It will be appreciated that it is the skirt area 9, between the heat sink 5 and the outer wall 6, which is subjected most significantly to the heat cycling effects of the thermo-electric device 2 and in particular the heat sink 5. Such heating or cooling of the air volume enveloped within this skirt area 9 about the circumference of the holder 1 creates the necessary air convection movements described above. In such circumstances, it can be appreciated that this skirt area 9 may be configured to enhance such convection air movements through recesses and protrusions, etc.
The Peltier effect element 4 will be simply connected to the existing electrical harness of the motor vehicle with appropriate switching to achieve heating or cooling as required. It will be appreciated that the difference between heating and cooling is generally simply a result of different electrical current flow directions.
The convection passage 8 between the inner wall 6 and the outer wall 7 is normally open at both ends in order to allow drainage of any condensate remaining therein and to facilitate convection air flows. It will be appreciated, when the thermo-electric device 2 is made inoperative that the convection effect on air movement within the convection passage 8 is gradually diminished as the heat sink 5 approaches ambient temperature. Thus, it will be advantageous to allow the heat sink 5 to have sufficient heat capacity to stimulate convection air flow in order to substantially dry the inner wall 6 after the device 2 is switched off.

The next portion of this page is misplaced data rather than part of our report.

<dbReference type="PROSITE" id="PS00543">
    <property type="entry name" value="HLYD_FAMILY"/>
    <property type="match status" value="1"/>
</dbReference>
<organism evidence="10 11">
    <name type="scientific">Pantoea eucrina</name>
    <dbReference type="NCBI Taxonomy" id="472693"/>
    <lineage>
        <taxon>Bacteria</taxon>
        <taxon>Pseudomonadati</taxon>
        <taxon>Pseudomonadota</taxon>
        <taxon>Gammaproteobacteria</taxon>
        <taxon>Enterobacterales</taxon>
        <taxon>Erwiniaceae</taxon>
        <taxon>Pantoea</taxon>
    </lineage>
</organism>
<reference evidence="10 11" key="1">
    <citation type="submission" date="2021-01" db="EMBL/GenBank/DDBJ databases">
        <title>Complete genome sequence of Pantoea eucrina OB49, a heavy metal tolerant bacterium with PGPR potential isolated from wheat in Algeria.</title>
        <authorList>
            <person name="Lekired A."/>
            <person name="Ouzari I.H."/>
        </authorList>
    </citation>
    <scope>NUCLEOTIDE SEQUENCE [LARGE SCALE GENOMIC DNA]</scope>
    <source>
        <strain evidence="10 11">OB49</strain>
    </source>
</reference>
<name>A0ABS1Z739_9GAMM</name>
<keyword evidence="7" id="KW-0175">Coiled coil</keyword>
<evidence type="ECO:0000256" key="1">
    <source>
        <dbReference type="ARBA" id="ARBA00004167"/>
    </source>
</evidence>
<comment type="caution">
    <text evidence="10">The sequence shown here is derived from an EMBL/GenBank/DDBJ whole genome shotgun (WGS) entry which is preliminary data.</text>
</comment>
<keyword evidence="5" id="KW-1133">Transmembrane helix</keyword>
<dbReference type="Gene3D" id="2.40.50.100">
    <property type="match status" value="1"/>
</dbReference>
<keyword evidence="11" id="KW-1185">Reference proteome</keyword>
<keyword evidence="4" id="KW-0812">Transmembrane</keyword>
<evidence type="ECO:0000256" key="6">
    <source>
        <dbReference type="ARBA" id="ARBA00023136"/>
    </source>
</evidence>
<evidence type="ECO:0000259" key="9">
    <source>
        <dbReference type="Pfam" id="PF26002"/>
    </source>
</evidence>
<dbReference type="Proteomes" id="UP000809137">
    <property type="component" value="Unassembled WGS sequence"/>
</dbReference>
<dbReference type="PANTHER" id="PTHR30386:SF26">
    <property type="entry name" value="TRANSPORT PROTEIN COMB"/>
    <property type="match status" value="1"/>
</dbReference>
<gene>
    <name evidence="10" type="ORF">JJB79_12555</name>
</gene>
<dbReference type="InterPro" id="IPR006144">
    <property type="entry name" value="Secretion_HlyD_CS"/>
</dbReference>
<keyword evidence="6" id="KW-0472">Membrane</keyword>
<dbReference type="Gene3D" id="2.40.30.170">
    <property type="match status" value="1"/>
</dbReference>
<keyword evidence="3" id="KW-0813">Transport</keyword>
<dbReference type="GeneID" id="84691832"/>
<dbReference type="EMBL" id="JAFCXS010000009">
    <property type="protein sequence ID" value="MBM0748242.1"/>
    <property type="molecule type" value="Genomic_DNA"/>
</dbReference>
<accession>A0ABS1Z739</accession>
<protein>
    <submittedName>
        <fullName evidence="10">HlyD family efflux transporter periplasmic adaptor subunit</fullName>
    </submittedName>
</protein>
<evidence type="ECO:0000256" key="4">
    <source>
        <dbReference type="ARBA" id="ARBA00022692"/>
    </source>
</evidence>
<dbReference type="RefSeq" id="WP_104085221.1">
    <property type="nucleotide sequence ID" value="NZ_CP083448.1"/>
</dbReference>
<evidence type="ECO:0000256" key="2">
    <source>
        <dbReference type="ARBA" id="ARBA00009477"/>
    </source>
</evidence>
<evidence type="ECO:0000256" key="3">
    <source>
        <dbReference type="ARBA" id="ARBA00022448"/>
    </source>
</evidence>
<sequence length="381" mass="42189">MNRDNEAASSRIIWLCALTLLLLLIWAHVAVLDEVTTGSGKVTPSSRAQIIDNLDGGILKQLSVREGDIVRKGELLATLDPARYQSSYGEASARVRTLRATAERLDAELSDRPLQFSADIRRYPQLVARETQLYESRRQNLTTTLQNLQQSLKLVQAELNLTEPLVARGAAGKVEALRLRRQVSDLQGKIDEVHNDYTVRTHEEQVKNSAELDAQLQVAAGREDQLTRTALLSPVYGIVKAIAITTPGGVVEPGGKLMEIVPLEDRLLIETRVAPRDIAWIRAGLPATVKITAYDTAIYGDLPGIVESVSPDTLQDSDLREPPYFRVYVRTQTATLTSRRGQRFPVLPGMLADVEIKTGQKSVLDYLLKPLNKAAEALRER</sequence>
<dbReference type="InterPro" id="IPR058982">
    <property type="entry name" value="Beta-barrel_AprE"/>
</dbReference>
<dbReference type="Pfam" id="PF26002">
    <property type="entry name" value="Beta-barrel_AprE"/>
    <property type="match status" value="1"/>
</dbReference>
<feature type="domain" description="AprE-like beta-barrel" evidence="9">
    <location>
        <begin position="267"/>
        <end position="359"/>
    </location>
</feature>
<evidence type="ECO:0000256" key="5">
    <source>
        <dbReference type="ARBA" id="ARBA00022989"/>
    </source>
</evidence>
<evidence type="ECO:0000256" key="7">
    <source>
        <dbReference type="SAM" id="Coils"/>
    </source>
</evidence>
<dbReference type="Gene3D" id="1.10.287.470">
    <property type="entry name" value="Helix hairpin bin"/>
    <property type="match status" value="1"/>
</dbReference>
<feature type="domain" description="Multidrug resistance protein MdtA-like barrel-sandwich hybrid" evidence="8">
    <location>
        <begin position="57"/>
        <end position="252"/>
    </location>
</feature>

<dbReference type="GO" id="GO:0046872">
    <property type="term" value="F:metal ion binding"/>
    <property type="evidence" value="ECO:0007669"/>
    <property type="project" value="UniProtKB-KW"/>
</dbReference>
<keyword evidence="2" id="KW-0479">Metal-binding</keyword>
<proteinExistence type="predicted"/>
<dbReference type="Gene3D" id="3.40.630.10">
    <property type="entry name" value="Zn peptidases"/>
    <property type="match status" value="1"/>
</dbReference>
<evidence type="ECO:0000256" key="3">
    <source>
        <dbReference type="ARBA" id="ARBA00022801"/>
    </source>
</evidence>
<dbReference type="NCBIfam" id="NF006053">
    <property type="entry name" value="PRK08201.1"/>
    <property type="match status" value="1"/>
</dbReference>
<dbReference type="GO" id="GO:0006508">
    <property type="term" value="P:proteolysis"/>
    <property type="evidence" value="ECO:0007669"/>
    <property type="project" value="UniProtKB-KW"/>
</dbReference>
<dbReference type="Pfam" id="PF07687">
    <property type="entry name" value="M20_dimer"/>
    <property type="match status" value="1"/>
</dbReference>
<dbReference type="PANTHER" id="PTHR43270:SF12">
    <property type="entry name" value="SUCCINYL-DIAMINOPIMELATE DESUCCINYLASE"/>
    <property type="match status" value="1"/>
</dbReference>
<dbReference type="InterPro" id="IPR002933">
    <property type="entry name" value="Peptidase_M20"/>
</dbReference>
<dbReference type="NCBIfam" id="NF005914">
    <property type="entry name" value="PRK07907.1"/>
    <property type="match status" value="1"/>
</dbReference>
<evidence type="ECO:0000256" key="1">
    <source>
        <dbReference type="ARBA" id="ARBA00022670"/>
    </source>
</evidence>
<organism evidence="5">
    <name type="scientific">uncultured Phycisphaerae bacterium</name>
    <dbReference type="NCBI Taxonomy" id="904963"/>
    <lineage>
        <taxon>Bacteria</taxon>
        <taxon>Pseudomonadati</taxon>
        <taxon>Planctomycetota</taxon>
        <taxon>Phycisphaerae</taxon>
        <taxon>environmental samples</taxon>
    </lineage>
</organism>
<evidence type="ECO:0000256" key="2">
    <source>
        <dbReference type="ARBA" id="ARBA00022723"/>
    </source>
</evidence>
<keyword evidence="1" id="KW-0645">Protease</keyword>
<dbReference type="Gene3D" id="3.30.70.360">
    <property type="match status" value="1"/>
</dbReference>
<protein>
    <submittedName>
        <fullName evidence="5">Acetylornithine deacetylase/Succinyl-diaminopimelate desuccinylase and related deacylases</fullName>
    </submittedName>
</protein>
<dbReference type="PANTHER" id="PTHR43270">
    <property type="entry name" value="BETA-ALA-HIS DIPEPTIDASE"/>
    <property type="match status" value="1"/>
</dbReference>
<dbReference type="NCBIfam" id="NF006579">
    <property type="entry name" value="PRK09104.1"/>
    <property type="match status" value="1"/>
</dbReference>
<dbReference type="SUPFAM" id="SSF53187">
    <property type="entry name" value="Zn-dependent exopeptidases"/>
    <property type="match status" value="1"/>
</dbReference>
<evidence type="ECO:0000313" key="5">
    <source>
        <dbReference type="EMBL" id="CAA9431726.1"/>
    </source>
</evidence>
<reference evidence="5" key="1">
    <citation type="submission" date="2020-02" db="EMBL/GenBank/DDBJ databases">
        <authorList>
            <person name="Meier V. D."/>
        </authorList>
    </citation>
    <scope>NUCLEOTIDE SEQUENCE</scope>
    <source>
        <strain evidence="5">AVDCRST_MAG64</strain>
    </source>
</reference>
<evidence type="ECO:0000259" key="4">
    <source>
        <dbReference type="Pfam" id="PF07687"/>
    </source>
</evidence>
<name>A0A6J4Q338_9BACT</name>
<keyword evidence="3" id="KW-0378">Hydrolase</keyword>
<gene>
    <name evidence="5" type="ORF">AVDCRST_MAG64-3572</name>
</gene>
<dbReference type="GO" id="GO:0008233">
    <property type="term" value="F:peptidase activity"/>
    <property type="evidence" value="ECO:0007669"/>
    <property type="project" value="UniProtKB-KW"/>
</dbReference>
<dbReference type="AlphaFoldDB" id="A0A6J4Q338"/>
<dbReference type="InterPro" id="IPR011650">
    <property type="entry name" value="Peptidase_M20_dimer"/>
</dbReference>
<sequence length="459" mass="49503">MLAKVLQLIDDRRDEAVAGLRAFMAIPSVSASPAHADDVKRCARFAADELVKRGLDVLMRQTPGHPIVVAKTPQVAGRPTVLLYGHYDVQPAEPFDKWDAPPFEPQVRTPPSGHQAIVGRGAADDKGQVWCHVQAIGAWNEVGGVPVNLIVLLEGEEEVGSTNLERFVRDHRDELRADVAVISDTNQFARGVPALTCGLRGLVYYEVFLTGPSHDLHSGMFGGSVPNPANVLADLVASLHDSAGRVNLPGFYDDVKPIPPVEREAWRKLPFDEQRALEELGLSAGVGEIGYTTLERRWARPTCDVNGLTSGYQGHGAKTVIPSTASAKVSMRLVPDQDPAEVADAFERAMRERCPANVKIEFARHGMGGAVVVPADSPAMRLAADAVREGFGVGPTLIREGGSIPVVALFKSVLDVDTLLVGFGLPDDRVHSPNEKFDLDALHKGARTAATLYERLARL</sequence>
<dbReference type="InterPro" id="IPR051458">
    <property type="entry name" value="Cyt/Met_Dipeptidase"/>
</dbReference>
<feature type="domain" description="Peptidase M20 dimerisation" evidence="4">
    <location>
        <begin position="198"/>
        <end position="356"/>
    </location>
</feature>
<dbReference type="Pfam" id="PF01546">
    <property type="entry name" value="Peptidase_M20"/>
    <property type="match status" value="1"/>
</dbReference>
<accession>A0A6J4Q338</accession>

Although the above description illustrates how a beverage vessel, and inherently the beverage therein, is heated or chilled, it is implicit that such beverage must eventually be consumed. Thus, in accordance with the present invention, the beverage vessel 10 can be removed from the engagement within the inner wall 6 by a simple lifting action or, alternatively, the wall assembly 3 could be mounted detachably upon the thermoelectric device 2 such that the wall assembly 3 along with the beverage vessel 10 is lifted and replaced upon the mounting of the thermoelectric device 2 as required. Furthermore, the overlap i.e. the skirt 9, between the wall assembly 3 and the mounting of the thermo-electric device 2 will add to stability. However, the top edge of the wall assembly 3 would require appropriate configuration, such as over-lipping, in order to avoid beverage entry to the convection passage 8 as the beverage is consumed.